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Nagbe provides highlight, but Timbers left still looking for answers

by: BECCA QUINT Darlington Nagbe holds the log symbolic of his first MLS goal as the Timbers leave Jeld-Wen Field with a 2-1 loss Saturday night to Sporting Kansas City.

Start checking YouTube videos, because Portland Timbers midfielder Darlington Nagbe may have just scored the greatest first career MLS goal in the history of the league.

With Portland trailing Sporting Kansas City 2-0 in the 45th minute Saturday night, Timbers captain Jack Jewsbury took a corner kick from the left side. Goalkeeper Jimmy Nielsen punched the ball away, but it came directly to Nagbe at the top right corner of the penalty box.

The No. 2 SuperDraft pick did not let the ball touch the ground. He received it with his right foot, bounced it in the air once, twice and then sent a blistering rocket to the top corner of the far post.

'If Cristiano Ronaldo scores that goal or (Lionel) Messi, it's splattered all over the globe on world soccer everywhere,' Timbers coach John Spencer said.

Jewsbury wasn't sure how Nagbe was able to put the ball in the back of the net the way he did.

'I was on the opposite side of the field,' Jewsbury said. 'I think he closed his eyes on that one. No, I'm just kidding. It was a great strike.'

Nagbe, who said he has never before juggled the ball like that and scored a goal, is one to remember every detail of his first MLS goal, or not.

'I think it was (after) a corner,' Nagbe said. 'I'm not sure.'

Nagbe probably will always remember running to the opposite side of the pitch, thumping his chest and receiving an embrace from Spencer, though.

'(Spencer) told me yesterday I was going to score. That was what it was about out,' Nagbe said.

• The Timbers' starting lineup Saturday featured two changes. Steve Purdy replaced Jeremy Hall at defender, while Eddie Johnson replaced Kenny Cooper at striker. Cooper subbed into the match for Johnson in the 67th minute. Hall did not play.

Hall said he wasn't surprised by his removal from the starting 11.

'I talked to coach,' he said. 'I don't think that I've been playing up to what I'm capable of, and Purdy has been doing well. You've got to give other guys chances. Switch it up a little bit. We've been a little, I guess the word is we've been in a slump. We haven't won the past few games, so switch things up, give a new look.'

Hall said he will not allow his removal from the starting lineup be a force that fractures the already flailing club.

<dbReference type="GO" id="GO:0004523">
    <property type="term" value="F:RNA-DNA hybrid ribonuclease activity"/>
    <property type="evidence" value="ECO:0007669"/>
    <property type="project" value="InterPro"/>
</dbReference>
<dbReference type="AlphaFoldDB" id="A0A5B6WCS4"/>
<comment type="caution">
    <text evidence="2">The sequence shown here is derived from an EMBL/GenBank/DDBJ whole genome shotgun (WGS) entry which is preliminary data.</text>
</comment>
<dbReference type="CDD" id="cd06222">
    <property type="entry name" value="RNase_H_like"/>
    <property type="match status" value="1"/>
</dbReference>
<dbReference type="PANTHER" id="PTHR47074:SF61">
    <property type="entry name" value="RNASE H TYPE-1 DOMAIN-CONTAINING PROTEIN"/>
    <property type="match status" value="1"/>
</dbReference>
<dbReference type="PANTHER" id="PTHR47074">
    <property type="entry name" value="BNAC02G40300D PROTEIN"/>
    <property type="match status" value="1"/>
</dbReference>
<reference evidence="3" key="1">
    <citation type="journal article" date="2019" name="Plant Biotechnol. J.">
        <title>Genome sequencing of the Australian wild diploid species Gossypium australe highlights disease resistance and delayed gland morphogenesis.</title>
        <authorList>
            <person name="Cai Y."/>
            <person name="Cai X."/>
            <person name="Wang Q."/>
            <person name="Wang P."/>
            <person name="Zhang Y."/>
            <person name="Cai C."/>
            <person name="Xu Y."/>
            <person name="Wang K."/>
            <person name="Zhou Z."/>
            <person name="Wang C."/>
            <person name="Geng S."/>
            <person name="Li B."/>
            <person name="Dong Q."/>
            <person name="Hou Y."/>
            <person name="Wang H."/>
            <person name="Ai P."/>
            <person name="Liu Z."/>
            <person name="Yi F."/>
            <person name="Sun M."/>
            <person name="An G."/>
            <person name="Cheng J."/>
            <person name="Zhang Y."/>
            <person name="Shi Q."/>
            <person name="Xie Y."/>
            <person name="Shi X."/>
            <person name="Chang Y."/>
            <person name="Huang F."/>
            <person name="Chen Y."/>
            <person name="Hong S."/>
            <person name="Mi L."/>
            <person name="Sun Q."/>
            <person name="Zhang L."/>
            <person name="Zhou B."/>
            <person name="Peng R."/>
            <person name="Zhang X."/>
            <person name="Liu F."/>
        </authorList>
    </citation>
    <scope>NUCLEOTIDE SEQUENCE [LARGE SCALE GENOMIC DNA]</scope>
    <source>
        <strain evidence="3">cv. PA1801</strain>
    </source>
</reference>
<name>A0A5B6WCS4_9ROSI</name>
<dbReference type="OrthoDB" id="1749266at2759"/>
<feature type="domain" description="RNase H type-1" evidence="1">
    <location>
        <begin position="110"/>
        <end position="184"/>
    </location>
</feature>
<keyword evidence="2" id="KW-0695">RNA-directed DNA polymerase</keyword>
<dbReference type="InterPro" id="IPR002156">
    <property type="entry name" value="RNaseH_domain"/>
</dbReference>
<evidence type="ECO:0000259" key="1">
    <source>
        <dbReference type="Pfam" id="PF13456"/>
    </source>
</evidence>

'Of course everybody wants to play,' Hall said. 'We have a lot of good players, from the first player to the last player. So anybody who coach puts on the field we believe is good enough to play and get a win. I'm OK. Everybody is still confident. Not everybody can play. There's only 11 guys that can play on the field. We still have a lot of games. We're going to have other opportunities to play.

'Not everybody is going to be happy about not playing. But we're a good team. We're all close. We're all supportive of each other.'

Hall will now have to go back to square one, and earn back his starting position in training sessions.

'You've just got to keep working in training,' Hall said. 'Keep working hard, and hopefully your time will come again, and when you're on the field, you've just got to make the most of it.'

•• The Timbers have fallen into the very bad habit of giving up back-to-back goals within a few minutes of each other. Saturday's match was all but over when Sporting Kansas City scored goals in the 15th and 19th minutes.

'We can't be giving them up,' said defender Eric Brunner. 'So we can improve in that area. It sucks that we gave up the early goals and shot ourselves in the foot in the beginning.'

Goalkeeper Troy Perkins thinks it is the little things that have the Timbers conceding goals.

'I don't think organization or tactics is the thing that's killing us,' he said. 'It's just little mistakes all the way up, and we've got to put a stop to it.'

Perkins is not quite sure how the Timbers can avoid allowing a second goal after conceding the first.

'If I knew, I would tell you,' Perkins said. 'Personally, I just think it's us being ready, being sharper and me, just sometimes, you've got to make a save.'

Perkins does think the Timbers defense is getting better, though.

'We're learning a lot,' Perkins said. 'We're just lacking confidence. That's part of it. That's learning how to be a good pro and being successful. But we've got to do better from front to back.'

••• Confidence is what Spencer believes has been lacking during the Timbers' six-match winless streak.

'Sometimes lack of confidence looks like a lack of effort,' the Scottish coach said. 'When things are going well, you feel that energy. You can run for fun, you're just feeling so good about yourself. When things go against you and you go a goal down, that's when the legs start to feel heavy. You hear your breathing. And you say to yourself, 'Geez, I'm tired today, I'm tired.' That's when all the negatives start to set in.'

•••• That brings up the question, how do the Timbers come out of this losing streak and try to salvage their season?

Jewsbury's answer is that the club just needs to have a little faith.

'Guys need to continue to have that belief,' he said. 'A couple of months ago, bounces were going our way, shots were going in the back of the net, and now they're not. We've just got to continue to fight, continue to work hard for one another. That's the only thing that's going to get us out of this rut.'